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News Release
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TPWD News,, 512-389-8030

June 23, 2011

New Lofty Heights for Sheldon Lake State Park

Thanks to Private Donations, Observation Tower Opens at Urban Park

HOUSTON – The welcome rains subsided just in time for a crowd of 100-plus to witness the unveiling of the new John Jacob Observation Tower at Sheldon Lake State Park Thursday morning, on the east side of Texas’ largest city.

The tower, named for native Houstonian, civic leader and executive at Anheuser-Busch, John Jacob, cost $1.5 million to construct—all of which was funded by private donations—and features an access ramp, stairs and an elevator that ultimately provide unprecedented views of the park, reservoir and beyond from atop the 82-foot-tall structure.

“This tower is going to become the signature item for this park. People are going to come here to climb to the top and take in the view, said Sheldon Lake State Park superintendent Robert Comstock. “The dream and vision to have this tower was on paper, but without the private donations, it never would have become a reality.”

Fundraising efforts for the project began in 2003 by then TPW Commissioner Al Henry, also a Houston native. Henry helped secure millions of dollars toward Sheldon’s future and thought the new tower would be a fitting tribute if named in honor of Jacob, his lifelong friend and professional colleague.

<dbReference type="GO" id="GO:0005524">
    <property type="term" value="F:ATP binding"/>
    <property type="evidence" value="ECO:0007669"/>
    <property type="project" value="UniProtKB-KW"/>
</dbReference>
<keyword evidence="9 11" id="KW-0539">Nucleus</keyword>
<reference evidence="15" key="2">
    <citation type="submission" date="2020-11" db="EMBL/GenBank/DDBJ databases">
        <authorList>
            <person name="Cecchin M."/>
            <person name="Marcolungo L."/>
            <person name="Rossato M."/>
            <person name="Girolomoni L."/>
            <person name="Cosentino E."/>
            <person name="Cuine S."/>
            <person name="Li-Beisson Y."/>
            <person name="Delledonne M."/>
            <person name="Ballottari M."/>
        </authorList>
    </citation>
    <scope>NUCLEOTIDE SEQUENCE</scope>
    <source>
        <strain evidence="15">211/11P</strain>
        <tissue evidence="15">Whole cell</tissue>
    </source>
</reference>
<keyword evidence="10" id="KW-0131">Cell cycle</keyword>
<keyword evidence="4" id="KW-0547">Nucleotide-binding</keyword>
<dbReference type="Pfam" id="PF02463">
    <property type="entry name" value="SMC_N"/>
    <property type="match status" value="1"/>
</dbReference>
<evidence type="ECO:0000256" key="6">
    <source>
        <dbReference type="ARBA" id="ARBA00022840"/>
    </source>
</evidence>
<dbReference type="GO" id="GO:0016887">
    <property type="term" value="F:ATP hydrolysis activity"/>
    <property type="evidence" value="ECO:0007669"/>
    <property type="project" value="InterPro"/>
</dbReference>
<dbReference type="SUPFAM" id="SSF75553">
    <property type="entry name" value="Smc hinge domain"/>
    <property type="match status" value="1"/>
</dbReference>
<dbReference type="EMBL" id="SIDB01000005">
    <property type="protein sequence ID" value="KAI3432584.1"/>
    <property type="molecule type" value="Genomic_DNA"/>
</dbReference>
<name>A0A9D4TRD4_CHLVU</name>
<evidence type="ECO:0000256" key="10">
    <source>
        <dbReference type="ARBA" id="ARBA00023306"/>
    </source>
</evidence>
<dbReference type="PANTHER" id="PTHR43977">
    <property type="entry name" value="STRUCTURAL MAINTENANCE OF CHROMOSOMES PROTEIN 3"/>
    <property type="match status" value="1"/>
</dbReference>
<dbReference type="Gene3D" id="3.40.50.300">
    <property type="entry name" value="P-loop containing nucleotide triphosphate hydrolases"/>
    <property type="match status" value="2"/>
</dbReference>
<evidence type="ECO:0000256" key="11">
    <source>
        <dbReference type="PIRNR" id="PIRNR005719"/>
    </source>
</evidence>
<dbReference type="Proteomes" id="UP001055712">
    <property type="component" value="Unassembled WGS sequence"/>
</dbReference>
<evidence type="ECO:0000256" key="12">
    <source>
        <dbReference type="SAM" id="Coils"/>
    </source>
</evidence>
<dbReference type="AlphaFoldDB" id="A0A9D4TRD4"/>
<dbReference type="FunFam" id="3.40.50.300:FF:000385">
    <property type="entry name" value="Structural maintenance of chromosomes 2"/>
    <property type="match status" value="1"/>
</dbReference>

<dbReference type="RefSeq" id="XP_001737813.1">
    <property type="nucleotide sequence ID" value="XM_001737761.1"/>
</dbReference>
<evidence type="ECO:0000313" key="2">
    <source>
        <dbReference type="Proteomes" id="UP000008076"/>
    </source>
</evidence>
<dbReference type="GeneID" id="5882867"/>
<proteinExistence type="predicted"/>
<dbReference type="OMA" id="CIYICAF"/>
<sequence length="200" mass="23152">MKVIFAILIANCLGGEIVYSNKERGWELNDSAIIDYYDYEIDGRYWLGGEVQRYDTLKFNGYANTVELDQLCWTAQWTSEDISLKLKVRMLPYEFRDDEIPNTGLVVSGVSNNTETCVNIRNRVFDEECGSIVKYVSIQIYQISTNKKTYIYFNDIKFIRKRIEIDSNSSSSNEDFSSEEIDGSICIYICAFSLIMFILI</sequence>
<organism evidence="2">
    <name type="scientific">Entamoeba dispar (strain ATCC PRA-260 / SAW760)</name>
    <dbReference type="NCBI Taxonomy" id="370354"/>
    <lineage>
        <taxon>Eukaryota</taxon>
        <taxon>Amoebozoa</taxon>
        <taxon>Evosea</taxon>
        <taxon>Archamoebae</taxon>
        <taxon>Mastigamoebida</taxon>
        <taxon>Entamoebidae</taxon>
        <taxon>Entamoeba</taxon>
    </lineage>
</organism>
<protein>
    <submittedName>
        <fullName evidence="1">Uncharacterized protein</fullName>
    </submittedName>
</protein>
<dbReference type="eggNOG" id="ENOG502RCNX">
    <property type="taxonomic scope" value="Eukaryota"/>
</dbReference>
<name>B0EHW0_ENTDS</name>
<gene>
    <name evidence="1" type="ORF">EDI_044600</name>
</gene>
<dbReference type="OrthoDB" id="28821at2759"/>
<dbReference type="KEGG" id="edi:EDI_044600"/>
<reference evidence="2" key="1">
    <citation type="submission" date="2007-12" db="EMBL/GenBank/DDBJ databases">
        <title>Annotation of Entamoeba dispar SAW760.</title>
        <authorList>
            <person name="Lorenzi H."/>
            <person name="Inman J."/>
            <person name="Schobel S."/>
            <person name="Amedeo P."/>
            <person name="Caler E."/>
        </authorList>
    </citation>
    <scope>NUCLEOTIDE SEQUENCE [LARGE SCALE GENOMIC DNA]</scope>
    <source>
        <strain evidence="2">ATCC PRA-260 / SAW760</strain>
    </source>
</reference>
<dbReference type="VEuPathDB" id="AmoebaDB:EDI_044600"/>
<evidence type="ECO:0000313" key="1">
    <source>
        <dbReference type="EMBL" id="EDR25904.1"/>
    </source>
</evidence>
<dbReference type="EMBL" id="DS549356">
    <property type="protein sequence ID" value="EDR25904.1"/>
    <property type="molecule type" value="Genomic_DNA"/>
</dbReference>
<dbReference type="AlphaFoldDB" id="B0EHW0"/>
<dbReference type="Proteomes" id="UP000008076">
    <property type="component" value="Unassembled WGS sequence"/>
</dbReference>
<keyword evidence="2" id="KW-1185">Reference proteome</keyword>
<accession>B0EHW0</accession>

During the ceremony, former TPWD Executive Director and current Audubon Board of Directors member Andy Sansom also announced plans for Audubon to raise more than $6 million in additional funds for a new visitor and interpretive center to be built on site at the park.

Once an old fish hatchery facility and Wildlife Management Area, Sheldon Lake State Park today is a 2,800- acre preserve, lake and Environmental Learning Center located only 15 miles from the downtown Houston skyline, and serves a unique mission to nearby urban residents, attracting more than 60,000 people each year (including some 4,000 students from surrounding inner city and suburban schools) to its facilities, fishing ponds and restored wetlands and tallgrass prairies.

For more information, contact the park at (281) 456-2800.


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